Special Olympics Kenya receives health care boost from Golisano Foundation

NAIROBI, August 16, 2019 – Kenyan athletes living with intellectual disabilities are poised to enjoy better facilities in schools after Golisano Foundation marked the country for its Special Olympics Healthy Community Initiative.

Shunned by society and plagued by discouraging public utilities, these people face significant challenges accessing quality health care, an unfortunate situation that results in pronounced health disparities and reduced life expectancy. They fall victim to secondary health conditions such as impaired vision that renders their lives more difficult.

Health complications have shattered the dreams of hundreds of Kenyan athletes living with intellectual disabilities. Most die 16 years younger than the general population, but they die from the same conditions as everyone else – cardiovascular disease, cancer, infectious diseases. Despite having severe need and higher health risks, people with ID are often unable to access basic health care.

Because of the growing indifference shown by the government, the task of providing access to health services for people with intellectual disabilities has fallen largely on non-governmental organizations and private organizations.

Special Olympics Kenya has been working with several organizations including the Golisano Foundation, one of the largest private foundations in the United States devoted exclusively to supporting programs for people with intellectual and developmental disabilities, to help address this challenge and help athletes achieve their goals not only on the playing field, but in life.

Ann Costello, Executive Director of the Golisano Foundation poses with Irene Mwangwizi, an athlete with intellectual disability from Nkaimurunya Primary School in Kajiado County and Mr Samson Ngugi a teacher at the school. This was during a house visit.

Speaking during her first ever tour in Kenya, Ann Costello, Executive Director of the Golisano Foundation, emphasized the importance of making athletes with intellectual disabilities priority when it comes to matters of health.

“Our Foundation is devoted exclusively to helping people with intellectual disabilities by supporting organizations such as Special Olympics, and we feel that they have tremendous reach and ability to help improve health for athletes with intellectual disabilities,” she said.

According to Costello, it is difficult for athletes with intellectual disabilities to access health care not only in Kenya, but even in the United States. In 2012, businessman and philanthropist Tom Golisano committed $12 million over four years towards launching the Special Olympics Healthy Communities Initiative.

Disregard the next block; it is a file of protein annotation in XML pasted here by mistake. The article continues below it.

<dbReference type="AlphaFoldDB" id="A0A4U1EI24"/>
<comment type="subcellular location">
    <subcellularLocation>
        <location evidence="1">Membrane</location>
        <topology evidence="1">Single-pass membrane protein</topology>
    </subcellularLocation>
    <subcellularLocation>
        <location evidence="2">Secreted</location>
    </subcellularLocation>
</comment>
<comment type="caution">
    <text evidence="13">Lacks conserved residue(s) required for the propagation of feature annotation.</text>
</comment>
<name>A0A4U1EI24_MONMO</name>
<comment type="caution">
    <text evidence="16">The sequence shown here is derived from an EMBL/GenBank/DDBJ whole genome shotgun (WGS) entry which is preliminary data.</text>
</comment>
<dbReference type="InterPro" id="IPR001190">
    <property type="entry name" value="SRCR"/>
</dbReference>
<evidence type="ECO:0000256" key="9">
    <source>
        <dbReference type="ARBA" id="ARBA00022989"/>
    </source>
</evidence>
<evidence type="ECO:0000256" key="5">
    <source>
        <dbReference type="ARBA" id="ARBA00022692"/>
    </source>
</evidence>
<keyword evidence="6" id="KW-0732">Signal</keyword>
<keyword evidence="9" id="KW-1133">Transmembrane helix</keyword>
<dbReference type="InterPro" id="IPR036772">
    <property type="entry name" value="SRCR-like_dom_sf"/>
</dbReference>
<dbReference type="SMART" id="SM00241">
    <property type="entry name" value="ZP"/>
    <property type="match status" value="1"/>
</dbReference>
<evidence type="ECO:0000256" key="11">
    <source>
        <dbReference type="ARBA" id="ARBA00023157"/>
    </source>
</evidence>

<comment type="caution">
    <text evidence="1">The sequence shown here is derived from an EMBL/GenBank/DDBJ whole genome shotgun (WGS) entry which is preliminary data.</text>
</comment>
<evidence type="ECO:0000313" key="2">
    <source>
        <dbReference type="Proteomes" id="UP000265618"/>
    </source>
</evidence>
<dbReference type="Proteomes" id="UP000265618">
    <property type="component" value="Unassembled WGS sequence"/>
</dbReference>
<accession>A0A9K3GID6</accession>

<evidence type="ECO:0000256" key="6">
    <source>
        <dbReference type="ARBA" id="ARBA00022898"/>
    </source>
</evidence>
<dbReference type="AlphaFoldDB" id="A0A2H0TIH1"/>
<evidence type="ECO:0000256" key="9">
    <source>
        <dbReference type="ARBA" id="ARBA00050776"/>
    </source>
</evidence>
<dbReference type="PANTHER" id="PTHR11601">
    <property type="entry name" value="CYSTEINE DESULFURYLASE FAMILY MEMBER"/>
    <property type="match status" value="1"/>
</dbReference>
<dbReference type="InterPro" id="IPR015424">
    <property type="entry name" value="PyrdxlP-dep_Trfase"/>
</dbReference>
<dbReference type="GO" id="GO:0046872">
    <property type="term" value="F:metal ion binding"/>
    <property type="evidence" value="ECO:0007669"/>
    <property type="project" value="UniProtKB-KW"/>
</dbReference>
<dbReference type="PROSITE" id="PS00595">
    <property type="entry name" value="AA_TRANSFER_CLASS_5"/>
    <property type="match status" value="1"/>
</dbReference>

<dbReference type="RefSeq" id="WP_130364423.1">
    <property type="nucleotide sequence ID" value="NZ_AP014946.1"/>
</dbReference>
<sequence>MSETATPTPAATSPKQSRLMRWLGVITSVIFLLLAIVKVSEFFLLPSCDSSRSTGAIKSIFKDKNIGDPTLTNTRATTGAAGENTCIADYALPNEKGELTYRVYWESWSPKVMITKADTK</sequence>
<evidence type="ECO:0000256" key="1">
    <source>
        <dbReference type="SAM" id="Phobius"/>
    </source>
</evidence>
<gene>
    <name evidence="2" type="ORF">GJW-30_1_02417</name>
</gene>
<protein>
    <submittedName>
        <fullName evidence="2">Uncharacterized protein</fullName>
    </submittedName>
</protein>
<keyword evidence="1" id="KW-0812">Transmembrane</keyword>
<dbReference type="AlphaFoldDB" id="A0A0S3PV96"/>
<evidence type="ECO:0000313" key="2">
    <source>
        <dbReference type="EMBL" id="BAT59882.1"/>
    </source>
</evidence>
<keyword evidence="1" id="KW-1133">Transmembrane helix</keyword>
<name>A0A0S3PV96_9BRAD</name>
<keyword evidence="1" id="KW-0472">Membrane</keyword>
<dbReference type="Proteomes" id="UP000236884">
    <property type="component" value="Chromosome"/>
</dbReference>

The goal was to create communities in eight countries and six U.S. States where Special Olympics athletes and other people with intellectual disabilities have the same access to health and wellness resources and services – and can attain the same level of good health – as all members of the community.  In 2015, the Golisano Foundation further expanded its support with a $25 million gift to grow Special Olympics’ health work, including scaling the Healthy Communities model to 100 Special Olympics programs by 2020. This gift is not only the largest received by Special Olympics, but it is also the largest single gift ever given by Tom Golisano.

“It’s been seven years since we partnered with Special Olympics to launch Healthy Communities. Through this program, we give grants to countries and regions to help families and athletes deal with health issues, everything from proper nutrition, sports fitness to health education. Educating the parents on the importance of good health for their loved ones with intellectual disabilities is very important. Often people with intellectual disabilities are sidelined and forgotten,” added Costello.

Having interacted with athletes with intellectual disabilities and their parents in Kajiado County, Costello observed the need to expand Special Olympics’ programs in Kenya to ensure athletes are getting the proper health attention they need.

“Our program in Kenya is in its fifth year now and from the good work we have witnessed, we are going to make plans on how to expand this program. We have a wonderful Special Olympics program here in Kenya. It’s not just a model for Africa but for the whole world and I believe the athletes deserve the best.”

Special Olympics Regional Director Charles Nyambe lauded the Golisano Foundation for always supporting the health of Special Olympics athletes and choosing to support Kenya.

“Special Olympics Kenya is one of the best programs we have in Africa. We have seen them shine in their competitions and I think partnering with the Golisano Foundation is a big boost to our athletes.”

Families of Special Olympics athletes who converged at Kajado County’s Nkaimurunya Primary School, a beneficiary institution of the Golisano Foundation, lauded the health program provided by Special Olympics, stating how Healthy Communities has improved their children’s health.

“We have really benefited from these health forums. Right now we as parents know how to handle our children who are intellectually disabled. We have seen great improvement. Some of them couldn’t do anything, but now they even participate in games. Others run, play football and basketball. We promise to work in hand with Special Olympics Kenya to ensure that our athletes receive health care and also help them to get to other children who have been hidden by their parents in the community,” said a parent of a teenage athlete living with ID.

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